— California vs. Trump: The Trump administration followed through on its plan to cancel $929 million in federal funds for California’s high-speed rail project. The Transportation Department charged that California officials “failed to make reasonable progress” and had failed to meet federal requirements for the project, The Post’s Michael Laris reports. In February, the president in a tweet called the project a “green disaster,” and state officials said pulling the funding for the project was “political retribution” for California’s efforts against the president’s proposed border wall with Mexico

— Republican lawmakers disregard Trump on tribal bill: The House passed a measure to allow a Massachusetts Native American tribe to retain 321 acres of land for a casino on a 275-to-146 vote with the help of nearly four dozen Republican lawmakers. The president had urged Republicans to reject the bill. “But the effort to reinstate the Mashpee's historic homeland could still face an uphill battle," E&E News reports, since the president ultimately needs to sign the bill. The Post’s Marc Fisher reported this week that the tribe’s site is just 18 miles from Rhode Island, where “politicians aren’t keen to have a new competitor go up against their two casinos, both of which are run by Twin River Worldwide Holdings, a public company with strong Trump ties.”

OIL CHECK

— A massive Gulf oil spill is finally being contained after more than 14 years: The U.S. Coast Guard announced more than 30,000 gallons of oil have been collected over several weeks, The Post’s Darryl Fears reports. A containment system was put in place 12 miles off the coast of Louisiana by contractor Couvillion Group. The company's owner and chief executive called it “a temporary solution to an evolving problem. We’ve contained the oil but it’s still being released into the environment.” In September, the spill will enter its 15th year.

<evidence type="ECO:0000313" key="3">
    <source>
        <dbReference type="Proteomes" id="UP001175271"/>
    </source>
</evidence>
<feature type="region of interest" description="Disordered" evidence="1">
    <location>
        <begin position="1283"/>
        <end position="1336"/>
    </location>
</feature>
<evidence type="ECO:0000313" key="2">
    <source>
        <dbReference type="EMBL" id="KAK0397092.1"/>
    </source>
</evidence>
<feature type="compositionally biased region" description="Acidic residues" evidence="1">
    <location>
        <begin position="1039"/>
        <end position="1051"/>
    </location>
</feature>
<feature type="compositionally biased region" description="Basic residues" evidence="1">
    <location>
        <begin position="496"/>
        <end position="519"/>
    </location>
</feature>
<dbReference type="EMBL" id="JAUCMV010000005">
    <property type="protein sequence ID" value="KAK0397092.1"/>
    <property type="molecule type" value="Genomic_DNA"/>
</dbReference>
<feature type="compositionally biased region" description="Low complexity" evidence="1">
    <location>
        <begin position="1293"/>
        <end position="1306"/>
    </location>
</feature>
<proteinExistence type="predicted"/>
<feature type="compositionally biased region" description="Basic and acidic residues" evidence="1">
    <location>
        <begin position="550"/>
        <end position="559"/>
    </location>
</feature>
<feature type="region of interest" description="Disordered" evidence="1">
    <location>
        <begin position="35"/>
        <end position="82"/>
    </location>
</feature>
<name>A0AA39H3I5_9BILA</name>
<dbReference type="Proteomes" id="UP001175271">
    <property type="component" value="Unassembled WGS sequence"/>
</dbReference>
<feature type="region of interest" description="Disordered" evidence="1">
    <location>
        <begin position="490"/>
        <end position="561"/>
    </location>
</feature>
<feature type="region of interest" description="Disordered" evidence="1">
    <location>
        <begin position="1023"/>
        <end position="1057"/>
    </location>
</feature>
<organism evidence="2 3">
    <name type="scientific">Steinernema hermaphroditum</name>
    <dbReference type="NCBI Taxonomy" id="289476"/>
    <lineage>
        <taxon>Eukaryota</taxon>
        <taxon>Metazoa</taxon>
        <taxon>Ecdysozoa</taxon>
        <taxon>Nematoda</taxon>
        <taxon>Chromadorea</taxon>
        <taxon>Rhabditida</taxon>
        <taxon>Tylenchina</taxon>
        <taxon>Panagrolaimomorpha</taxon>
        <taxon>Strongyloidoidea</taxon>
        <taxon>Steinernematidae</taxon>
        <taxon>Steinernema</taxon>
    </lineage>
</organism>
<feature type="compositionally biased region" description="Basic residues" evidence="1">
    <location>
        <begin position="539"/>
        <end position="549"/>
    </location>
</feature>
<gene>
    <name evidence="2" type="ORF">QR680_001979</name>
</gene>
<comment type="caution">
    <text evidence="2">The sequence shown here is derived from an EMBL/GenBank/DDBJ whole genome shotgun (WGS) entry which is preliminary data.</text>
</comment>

— New York rejects pipeline: The administration of Gov. Andrew Cuomo (D) turned down a permit for a controversial $1 billion pipeline that looked to connect natural gas fields in Pennsylvania to New Jersey and New York. The agency said the “the pipeline would result in water quality violations, including those caused by kicking up hazardous metals and disturbing seabed habitats,” Bloomberg News reports. The denial still allows the company to reapply, and Williams Cos. said it plans to resubmit its application soon.

THERMOMETER

— “It’s quite eye-opening”: After Washington, D.C., saw its wettest 365 days on record, The Post’s Jason Samenow set out to explain what was driving the precipitation, and whether it was a result of the changing climate. “

The short answer is that the historic rainfall over the past year is somewhat of a random occurrence. It is mostly a result of weather patterns that have frequently arranged themselves, by chance, in an optimal way to squeeze water from the sky,” he writes. “Yet, at the same time, this record-wet year has occurred against a longer-term backdrop of climate warming and increasing precipitation extremes. In other words, climate change probably intensified the rain and increased the chance it would become a record breaker.”

DAYBOOK

Coming Up

  • House Natural Resources Subcommittee on Water, Oceans, and Wildlife holds a hearing on the president’s fiscal year 2020 budget proposal for the National Oceanic and Atmospheric Administration and U.S. Fish and Wildlife Service on May 21.
  • The House Natural Resources Subcommittee on National Parks, Forests and Public Lands holds a legislative hearing on May 22.
  • The House Transportation and Infrastructure Subcommittee on Economic Development, Public Buildings, and Emergency Management holds a hearing on disaster preparedness on May 22.
EXTRA MILEAGE

— If a tree falls in Washington... The National Park Service is trying to save a 55-foot mulberry tree that has fallen on the grounds of the Washington Monument. The tree is believed to have seen more than a century of U.S. history. “The tree appears, pretty well grown, in an aerial photograph from 1919, and [Park Service arborist Jason Gillis] theorizes that it was ‘preestablished in the landscape’ by then and may date to around 1890,” The Post’s Michael E. Ruane and Dana Hedgpeth write